The real problem, it's just fast reboot, and have the same apps running on the same stage , as before freeze/hang/crash happenes. If after crash, many progrs will ask for something, then, for first, programm must to do it (support that), for second it can't help with freeze/hang.

Maybe somethign like "auto-save enable yes/no" for prefs, and every 10 minuts (for example) save state, then after reboot everything will as 10 mins ago will be ok too .. but .. anyway, spawning and reruning all of these programms will take time 100%. And there is still question, what will be faster : reboot and run manually, or boring with auto-save, then black/white lists, then ask from programms need/not to save, and after all, all these programms will re-runs after reboot (which also will take time).

Something like that (restore save), need to do, but, if only it will be fast, light and nice. Of course for begininig it possible to add to GR button "save-restore/reboot". But what about hangs/freezes, which still, happenes from time to time ?

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Re: Memory protection and tasks/processes
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Joined:
2008/12/20 17:26
Posts: 259
@kas1e

I've not yet done a summary of this thread:
http://amigaworld.net/modules/newbb/v ... 160&viewmode=flat&order=0

But a lot of details were covered there.

The system would enable OS to time & send "quicksave" orders to applications every n. seconds or only when user triggers it or when grim triggers it, etc...

(and quicksave must not overwrite the actual file that is opened, so that it does not save stuff that user does not want on top of the previously opened file, so quicsave must not be same as "save". More like "save to temp" or "save processed stuff to temp" or "save changes to temp".)

So, quicksave should be usable also when user is not going to do reboot anytime soon. It can be used also as a "just in case" measure. Also a UPS power supply indicates that it is running out of power, AOS could tell apps to "quicksave" and later shutdown if (optionally, again) needed.

The feature should be documented first, then implemented to OS, then application developers could start to use it. And ofcourse it does not work with old apps.... untill the AOS7 that I mentioned.

(AOS7 would have perfect resource tracking and MP anyway and it would be able to "freeze to disk" any/every application, including 68k apps in UAE, etc. If user tells it to do so, etc. .... ok .... it's like a "BuiltInActionReplay" http://en.wikipedia.org/wiki/Datel_Action_Replay)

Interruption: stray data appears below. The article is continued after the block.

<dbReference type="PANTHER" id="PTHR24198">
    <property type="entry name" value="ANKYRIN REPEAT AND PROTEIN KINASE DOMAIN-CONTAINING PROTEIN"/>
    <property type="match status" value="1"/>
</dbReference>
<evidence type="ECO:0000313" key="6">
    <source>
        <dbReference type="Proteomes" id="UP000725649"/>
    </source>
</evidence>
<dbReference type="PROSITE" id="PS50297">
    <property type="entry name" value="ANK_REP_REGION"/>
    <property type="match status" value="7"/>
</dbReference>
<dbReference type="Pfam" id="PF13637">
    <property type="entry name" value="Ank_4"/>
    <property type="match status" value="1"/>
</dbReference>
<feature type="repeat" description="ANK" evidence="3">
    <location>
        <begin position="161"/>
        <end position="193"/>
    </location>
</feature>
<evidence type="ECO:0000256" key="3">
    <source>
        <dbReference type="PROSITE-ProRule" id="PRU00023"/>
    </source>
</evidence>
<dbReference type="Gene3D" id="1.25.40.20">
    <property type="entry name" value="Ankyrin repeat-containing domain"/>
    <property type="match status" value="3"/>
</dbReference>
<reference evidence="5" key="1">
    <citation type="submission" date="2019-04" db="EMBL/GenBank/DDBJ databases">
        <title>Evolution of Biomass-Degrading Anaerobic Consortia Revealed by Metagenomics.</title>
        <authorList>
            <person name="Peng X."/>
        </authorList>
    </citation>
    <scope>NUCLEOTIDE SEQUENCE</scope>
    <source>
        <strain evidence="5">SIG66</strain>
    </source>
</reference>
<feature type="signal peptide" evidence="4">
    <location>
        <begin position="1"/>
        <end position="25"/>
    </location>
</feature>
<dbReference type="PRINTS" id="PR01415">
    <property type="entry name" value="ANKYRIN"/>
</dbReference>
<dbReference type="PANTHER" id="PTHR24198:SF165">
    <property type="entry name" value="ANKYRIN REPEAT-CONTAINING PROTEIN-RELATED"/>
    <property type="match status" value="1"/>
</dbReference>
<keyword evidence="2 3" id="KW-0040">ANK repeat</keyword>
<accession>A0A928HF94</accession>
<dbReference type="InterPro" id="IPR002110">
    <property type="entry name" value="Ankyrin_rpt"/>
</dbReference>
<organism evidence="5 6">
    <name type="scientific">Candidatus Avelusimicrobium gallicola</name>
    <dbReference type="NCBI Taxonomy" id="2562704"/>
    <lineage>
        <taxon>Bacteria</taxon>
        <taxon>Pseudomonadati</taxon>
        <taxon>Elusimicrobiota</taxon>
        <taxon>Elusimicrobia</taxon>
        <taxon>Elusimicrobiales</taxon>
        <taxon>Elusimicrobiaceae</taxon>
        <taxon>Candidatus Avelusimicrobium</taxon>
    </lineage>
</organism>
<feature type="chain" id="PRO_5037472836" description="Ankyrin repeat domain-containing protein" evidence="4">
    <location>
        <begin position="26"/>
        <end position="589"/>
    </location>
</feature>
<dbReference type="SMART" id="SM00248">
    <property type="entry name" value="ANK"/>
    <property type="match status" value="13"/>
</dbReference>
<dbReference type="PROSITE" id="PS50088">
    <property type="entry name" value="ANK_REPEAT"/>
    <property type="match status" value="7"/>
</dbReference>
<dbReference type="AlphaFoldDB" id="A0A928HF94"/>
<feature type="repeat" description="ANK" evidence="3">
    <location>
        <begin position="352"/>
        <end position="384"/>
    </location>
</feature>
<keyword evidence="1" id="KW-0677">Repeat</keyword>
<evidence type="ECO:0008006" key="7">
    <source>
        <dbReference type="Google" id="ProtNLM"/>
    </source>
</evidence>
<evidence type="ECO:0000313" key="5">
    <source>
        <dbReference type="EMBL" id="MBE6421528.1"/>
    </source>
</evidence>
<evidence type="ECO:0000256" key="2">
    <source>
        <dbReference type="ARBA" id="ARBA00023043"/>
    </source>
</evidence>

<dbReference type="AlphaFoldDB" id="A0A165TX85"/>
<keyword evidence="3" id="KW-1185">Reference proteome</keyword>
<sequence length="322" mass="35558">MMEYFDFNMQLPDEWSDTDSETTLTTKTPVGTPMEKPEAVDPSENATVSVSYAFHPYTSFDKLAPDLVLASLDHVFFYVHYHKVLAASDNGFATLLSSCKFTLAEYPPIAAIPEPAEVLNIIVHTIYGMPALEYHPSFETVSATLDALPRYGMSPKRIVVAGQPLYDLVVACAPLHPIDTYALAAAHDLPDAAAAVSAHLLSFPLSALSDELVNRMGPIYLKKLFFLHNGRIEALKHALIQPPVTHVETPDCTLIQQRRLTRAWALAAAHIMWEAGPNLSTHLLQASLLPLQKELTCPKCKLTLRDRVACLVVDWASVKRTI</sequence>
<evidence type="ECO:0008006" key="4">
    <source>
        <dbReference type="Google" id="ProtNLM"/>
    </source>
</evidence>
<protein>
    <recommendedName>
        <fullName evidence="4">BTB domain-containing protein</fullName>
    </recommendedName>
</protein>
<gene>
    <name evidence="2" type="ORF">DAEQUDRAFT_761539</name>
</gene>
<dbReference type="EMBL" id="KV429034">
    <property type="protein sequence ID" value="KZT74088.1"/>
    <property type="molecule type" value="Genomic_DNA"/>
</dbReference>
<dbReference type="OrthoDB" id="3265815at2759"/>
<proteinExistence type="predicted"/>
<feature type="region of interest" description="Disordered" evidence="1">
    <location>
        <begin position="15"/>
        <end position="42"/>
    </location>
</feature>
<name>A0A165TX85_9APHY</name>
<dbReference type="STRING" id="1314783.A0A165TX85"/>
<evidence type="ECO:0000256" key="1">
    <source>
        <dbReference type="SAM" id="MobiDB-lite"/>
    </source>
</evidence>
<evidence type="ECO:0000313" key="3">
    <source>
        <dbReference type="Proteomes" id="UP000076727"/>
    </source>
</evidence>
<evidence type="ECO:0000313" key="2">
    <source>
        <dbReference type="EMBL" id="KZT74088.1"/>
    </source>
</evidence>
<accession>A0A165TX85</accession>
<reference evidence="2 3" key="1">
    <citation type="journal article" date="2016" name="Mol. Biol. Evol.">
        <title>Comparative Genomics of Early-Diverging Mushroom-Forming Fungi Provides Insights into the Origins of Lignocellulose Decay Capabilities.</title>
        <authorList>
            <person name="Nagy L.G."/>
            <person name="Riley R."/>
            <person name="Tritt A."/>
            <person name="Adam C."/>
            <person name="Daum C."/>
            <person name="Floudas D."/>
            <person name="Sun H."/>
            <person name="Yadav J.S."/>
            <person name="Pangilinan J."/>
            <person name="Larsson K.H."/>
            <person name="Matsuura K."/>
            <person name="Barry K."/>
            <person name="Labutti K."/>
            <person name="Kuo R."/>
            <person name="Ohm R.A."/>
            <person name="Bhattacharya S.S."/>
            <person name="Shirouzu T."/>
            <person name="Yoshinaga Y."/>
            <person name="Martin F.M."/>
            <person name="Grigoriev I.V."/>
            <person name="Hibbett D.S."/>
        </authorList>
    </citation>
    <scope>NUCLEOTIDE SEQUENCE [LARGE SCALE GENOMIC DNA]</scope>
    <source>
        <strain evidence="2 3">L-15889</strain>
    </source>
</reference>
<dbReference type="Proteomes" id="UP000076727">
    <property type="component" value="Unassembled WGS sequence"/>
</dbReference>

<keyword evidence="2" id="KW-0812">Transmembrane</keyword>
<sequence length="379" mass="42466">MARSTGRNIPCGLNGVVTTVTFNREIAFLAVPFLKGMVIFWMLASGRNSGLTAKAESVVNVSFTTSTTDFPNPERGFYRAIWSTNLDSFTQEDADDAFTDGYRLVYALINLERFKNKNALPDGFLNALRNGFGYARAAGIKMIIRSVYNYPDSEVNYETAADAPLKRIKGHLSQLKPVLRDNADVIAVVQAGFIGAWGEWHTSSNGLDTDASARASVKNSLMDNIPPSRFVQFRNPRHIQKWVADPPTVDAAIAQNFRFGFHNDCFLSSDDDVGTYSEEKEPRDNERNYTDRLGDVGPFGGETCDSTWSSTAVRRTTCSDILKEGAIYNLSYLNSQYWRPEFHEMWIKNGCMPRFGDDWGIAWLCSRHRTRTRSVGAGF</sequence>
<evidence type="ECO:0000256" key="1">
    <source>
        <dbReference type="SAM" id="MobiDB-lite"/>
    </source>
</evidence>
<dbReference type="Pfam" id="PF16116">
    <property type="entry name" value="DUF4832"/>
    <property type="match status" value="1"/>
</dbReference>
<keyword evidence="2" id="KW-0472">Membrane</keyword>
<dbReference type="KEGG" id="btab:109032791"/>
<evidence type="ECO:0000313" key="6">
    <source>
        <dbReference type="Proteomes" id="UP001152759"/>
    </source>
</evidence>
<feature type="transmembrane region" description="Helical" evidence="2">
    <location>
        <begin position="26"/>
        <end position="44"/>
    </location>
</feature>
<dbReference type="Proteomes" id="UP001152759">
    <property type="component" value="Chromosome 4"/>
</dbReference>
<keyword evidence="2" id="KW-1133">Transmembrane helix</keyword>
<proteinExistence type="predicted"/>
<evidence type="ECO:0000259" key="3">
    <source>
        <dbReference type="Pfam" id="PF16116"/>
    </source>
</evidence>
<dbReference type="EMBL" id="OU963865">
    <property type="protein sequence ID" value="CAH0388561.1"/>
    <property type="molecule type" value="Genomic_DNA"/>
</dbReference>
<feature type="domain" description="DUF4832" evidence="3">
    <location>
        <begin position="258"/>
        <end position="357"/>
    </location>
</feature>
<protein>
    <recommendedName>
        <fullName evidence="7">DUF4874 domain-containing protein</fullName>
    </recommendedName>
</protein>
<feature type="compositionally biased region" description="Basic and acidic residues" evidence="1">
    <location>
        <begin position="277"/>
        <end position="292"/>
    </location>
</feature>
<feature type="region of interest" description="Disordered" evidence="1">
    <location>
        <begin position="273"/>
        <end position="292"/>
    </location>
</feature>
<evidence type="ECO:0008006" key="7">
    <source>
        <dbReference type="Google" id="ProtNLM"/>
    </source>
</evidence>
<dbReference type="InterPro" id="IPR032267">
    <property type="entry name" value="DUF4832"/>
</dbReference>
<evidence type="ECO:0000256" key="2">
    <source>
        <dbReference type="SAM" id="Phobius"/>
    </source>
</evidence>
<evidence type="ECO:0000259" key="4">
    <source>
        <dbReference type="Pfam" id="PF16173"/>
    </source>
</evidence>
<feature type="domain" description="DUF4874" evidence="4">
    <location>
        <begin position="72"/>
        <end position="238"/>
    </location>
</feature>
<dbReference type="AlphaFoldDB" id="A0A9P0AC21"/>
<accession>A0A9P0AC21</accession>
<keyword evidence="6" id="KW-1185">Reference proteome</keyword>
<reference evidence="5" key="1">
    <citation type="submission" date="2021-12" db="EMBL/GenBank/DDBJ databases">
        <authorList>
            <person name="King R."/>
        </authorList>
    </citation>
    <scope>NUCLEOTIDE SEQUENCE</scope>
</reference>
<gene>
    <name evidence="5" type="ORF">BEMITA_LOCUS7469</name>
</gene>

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Re: Memory protection and tasks/processes
Quite a regular
Joined:
2008/5/2 13:14
From Sweden
Posts: 501
@whose

Quote:

Well, MP might help to keep the system stable if a "bad coder" (I call them "lazy coders") released his program to the public. But does it help then to make the software better? Does it help to make the bad, lazy coder an excellent one?

No, it doesnt. It helps to drop software quality to a level that is, well, "accepted" by the public. Thats what the origins of the quirks I told of before are. These are e.g. drivers distorting the timing of Windows, distorting other processes, and the OS isnt able to do anything against it. I have to reboot to get rid of them. Until next distortion...

"Accepted" flaws in software engineering that would have been fixed if the OS wouldnt catch those flaws the "comfortable way".


It sounds like you misunderstood what MP does!
MP most certenly does NOT hide errors in comfortable ways, on the contrary, it exposes the errors by crashing the programs that have a bug and presents some debug info so the developer can fix it.

OSes without MP on the other hand (like AmigaOS and VxWorks) hides the bugs by allowing incorrect behaviour and very lazy programming.